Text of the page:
Health economists interacting with colleagues and clients often need to have a global perspective, which means not limiting one’s view to what is going on in one’s own country… and that goes beyond economics.
So, how does a health economist develop a holistic and global perspective?
Keep up with academic and trade journals covering economic topics that are not limited to your own country; be sure to read non-economic articles too. For example, a health economist who has become expert in infectious disease might include clinical epidemiology articles relevant to infectious disease in your country and in others.
However, to interpret data effectively and make predictions you will need to go beyond just economic and clinical epidemiology. Read about sociologic and political issues related to infectious disease.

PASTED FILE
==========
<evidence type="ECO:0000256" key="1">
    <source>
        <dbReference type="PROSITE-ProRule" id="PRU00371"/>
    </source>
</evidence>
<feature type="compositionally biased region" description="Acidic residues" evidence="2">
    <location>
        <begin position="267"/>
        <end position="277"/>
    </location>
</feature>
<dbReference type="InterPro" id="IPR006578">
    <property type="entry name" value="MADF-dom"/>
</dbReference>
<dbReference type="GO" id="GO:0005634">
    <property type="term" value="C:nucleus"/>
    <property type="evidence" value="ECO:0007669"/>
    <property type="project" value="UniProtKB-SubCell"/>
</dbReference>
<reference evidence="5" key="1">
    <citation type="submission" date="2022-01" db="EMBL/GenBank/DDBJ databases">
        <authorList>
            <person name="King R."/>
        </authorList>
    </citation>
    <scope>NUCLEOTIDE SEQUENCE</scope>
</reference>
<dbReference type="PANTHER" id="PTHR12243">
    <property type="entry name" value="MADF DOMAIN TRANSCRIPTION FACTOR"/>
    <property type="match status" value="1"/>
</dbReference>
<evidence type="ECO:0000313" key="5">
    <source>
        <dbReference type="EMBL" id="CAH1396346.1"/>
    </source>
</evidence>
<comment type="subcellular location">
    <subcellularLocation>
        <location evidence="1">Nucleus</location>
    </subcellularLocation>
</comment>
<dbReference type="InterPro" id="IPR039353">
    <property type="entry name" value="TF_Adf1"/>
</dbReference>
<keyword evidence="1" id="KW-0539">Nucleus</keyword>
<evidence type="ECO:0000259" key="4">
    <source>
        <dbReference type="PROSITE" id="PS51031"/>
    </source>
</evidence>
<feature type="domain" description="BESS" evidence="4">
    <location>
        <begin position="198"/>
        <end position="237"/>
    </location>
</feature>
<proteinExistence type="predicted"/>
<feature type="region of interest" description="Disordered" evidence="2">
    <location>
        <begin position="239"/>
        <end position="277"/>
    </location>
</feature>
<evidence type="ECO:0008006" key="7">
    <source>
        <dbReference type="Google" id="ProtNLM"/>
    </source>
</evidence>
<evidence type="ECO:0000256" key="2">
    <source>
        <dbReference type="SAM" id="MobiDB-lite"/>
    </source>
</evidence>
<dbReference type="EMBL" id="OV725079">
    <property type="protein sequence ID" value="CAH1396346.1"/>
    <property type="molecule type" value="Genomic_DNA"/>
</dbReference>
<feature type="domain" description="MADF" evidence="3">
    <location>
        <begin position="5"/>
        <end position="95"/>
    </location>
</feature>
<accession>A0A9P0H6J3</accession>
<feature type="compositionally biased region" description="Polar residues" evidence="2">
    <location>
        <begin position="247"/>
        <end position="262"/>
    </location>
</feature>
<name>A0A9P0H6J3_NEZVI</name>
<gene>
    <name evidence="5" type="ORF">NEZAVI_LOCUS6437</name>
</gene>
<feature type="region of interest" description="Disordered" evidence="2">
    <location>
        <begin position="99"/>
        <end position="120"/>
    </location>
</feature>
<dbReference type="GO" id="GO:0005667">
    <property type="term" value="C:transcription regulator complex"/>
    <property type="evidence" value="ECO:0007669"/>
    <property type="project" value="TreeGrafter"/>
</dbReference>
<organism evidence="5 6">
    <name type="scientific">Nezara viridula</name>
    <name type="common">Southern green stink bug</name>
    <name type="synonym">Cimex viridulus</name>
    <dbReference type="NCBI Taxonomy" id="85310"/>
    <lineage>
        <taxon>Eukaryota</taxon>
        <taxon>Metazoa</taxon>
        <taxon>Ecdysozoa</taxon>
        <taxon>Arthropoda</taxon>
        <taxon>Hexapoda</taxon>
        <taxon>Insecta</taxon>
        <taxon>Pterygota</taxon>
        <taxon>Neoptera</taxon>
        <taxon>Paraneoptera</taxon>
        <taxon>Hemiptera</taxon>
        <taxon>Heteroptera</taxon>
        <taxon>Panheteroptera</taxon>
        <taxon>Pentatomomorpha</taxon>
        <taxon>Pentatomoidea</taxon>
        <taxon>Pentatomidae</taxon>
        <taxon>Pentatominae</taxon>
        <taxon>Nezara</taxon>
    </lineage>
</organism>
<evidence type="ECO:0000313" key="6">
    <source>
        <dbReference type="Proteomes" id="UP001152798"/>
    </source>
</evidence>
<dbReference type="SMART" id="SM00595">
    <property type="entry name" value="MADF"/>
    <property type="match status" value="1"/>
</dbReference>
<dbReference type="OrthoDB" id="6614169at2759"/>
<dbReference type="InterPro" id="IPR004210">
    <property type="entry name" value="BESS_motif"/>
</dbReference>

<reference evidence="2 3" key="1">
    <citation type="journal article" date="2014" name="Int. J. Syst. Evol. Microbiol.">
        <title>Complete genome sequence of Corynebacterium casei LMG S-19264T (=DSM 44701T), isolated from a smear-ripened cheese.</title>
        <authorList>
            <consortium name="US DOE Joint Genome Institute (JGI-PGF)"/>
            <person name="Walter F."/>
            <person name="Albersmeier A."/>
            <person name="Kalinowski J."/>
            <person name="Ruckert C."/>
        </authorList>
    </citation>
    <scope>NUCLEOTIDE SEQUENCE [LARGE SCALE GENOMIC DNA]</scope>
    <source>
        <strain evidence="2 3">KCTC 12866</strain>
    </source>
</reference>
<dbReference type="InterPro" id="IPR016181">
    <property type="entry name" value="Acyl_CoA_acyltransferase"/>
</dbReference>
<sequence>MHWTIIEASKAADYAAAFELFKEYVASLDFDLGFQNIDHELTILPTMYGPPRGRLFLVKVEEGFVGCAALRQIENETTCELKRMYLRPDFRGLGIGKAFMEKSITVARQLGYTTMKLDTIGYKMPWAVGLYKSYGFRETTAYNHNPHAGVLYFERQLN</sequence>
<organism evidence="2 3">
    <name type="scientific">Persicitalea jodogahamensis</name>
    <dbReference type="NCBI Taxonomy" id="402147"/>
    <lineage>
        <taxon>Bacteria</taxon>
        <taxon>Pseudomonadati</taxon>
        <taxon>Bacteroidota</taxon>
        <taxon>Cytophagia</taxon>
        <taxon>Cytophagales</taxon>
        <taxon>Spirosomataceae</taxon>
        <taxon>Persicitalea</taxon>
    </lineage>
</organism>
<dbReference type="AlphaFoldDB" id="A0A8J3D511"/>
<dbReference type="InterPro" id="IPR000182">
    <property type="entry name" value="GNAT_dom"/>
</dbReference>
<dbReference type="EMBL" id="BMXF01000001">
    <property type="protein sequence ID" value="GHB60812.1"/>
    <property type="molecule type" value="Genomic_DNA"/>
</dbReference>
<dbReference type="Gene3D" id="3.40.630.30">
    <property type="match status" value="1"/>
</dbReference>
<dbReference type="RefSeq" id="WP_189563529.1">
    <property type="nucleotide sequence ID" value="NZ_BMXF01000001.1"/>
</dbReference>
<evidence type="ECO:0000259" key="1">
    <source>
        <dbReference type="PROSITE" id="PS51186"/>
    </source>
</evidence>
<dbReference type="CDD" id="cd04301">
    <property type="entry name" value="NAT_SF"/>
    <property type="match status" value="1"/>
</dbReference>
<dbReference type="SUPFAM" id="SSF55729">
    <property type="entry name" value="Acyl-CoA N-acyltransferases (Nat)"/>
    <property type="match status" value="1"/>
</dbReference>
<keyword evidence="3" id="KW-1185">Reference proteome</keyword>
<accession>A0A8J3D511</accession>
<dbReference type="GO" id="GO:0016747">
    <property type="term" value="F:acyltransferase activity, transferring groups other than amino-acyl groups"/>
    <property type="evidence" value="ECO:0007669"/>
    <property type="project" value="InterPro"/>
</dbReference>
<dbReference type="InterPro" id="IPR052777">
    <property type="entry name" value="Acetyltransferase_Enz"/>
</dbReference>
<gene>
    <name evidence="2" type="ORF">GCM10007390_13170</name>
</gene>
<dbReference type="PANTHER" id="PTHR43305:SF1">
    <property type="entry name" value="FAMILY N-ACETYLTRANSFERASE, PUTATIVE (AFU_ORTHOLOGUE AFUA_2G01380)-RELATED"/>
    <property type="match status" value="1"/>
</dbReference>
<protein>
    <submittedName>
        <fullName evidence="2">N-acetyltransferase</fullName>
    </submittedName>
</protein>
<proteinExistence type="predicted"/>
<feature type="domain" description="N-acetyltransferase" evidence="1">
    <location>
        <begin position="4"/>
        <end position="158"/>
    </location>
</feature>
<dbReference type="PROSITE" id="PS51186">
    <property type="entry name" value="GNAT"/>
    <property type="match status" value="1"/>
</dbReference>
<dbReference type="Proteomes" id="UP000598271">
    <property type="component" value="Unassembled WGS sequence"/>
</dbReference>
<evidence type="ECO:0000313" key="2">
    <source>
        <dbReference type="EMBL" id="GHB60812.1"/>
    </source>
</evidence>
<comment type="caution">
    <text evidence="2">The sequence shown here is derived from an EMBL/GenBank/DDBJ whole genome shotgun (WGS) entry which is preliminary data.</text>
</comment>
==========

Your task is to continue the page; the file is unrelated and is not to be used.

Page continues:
While these other disciplines don’t always look at issues in exactly the same way as economists do, the ideas that come from the other disciplines may help you to understand how people think about infectious disease and how policy makers are likely to use clinical epidemiology data and economic data together to make policy.
Remember that as health economists we are interested in how people make decisions. There is no better way to find out how people make decisions than to cultivate a global approach both geographically and professionally.